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Weather Proof: Why This Insurance Association is Testing Roofs

The Insurance Institute for Business and Home Safety is currently experimenting with a wide array of long-term roof-testing projects around the country. The goal? To get a better understanding of how shingles hold up to the elements.

How do roofing manufacturers know which materials are best for resisting different climates over time?

The Insurance Institute for Business and Home Safety (IBHS) is working on figuring that out.

The trade association has teamed up with American Modern Insurance Group,  a company based in Ohio, to examine how roofs resist weather damage and age over 20 years.

On May 20, the two organizations unveiled the test at the AMIG’s headquarters. The “roof farm” consists of four structures covered with shingle panels from six well-known manufacturers.

Cutting-Edge Research

“This is cutting edge research,” IBHS Vice President of Research Anne Cope told The Clermont Sun. “No one has taken a roof and let it sit outside to test regional weather differences and how they affect roofing materials over time.”

While this is AMIG’s first time trying something like this, it is one of a few go-rounds for IBHS, which has similar roof-testing projects in Richburg, South Carolina, and Madison, Wisconsin.  (The latter is a collaboration with American Family Insurance.)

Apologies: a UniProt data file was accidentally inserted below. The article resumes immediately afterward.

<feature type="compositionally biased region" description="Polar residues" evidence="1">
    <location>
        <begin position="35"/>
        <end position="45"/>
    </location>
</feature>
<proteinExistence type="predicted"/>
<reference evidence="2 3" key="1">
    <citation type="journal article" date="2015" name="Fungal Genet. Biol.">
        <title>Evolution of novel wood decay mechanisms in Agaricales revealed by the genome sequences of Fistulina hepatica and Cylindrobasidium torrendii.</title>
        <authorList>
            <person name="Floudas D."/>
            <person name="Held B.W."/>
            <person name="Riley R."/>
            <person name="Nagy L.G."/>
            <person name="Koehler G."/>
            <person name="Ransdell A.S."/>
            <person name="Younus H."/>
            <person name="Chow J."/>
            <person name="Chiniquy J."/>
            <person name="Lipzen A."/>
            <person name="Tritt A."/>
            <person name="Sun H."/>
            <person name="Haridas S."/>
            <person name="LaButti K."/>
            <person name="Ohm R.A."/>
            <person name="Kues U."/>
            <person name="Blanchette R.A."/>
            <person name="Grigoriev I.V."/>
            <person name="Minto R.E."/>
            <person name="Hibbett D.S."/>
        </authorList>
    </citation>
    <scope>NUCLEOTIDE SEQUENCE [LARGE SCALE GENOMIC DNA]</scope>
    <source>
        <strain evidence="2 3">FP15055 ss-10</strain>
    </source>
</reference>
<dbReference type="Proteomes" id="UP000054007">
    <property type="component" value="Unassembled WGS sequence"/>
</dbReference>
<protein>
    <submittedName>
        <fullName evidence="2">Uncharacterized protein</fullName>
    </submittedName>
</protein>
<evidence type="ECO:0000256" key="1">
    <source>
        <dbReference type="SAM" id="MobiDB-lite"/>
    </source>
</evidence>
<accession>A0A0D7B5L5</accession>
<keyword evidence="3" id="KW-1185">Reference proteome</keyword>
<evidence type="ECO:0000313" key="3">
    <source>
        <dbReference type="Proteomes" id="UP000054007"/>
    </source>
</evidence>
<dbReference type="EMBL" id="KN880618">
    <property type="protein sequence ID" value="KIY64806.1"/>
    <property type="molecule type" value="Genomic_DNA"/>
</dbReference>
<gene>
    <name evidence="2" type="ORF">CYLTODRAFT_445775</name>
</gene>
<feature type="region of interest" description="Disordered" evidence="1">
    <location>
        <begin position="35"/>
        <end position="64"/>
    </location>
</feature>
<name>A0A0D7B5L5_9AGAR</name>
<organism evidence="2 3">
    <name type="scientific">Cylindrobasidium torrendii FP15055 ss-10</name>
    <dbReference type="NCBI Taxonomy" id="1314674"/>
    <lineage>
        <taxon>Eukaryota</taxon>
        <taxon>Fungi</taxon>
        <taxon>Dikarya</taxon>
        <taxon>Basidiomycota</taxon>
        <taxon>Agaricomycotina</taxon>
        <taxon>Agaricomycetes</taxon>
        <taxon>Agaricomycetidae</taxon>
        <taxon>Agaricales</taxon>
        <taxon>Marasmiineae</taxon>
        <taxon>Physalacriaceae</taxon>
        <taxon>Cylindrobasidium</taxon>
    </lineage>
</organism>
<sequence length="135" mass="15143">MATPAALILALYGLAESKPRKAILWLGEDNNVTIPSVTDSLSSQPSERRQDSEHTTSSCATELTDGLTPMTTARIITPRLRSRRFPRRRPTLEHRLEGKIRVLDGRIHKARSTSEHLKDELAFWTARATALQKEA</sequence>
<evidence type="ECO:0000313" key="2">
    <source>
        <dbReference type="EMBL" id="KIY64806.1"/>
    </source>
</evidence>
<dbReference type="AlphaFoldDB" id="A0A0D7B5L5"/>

“We believe this is the right thing to do, both for our policy holders and potential policy holders and consumers,” AMIG Senior Vice President Kevin Randall told Cincinnati.com. “Certainly we’re all in business here to mitigate loss and keep insurance premiums low.”

Specifically Not Built to Last

The Ohio roof farm project will look at aging roofs, the climate, and wind damage.

Each of the four structures has an alternating timeline. They’re designed to last over four-year intervals, with the strongest standing for 20 years. IBHS will take panels from each roof at the end of their slated time and test them against wind and hail at its research lab.

“As buildings age, and as they weather and as time takes its toll on building products and building systems, they perform differently than they did when they were first out of the box,” IBHS’s Cope told Cincinnati.com.

A weather station at the roof farm will record temperatures, humidity, and solar radiation.

“This is hugely important, especially for homeowners,” Cope said of why a roof is so important. “It’s protecting you, it’s protecting all your personal property. It’s the shield against Mother Nature.”

The structures also come with another side benefit for AMIG employees: They can use them for shade when eating lunch or taking breaks outside.

They probably shouldn’t use them when the roofs inevitably fail, however.

(Handout photo)

Ernie Smith

By Ernie Smith

Ernie Smith is the social media journalist for Associations Now, a former newspaper guy, and a man who is dangerous when armed with a good pun. MORE

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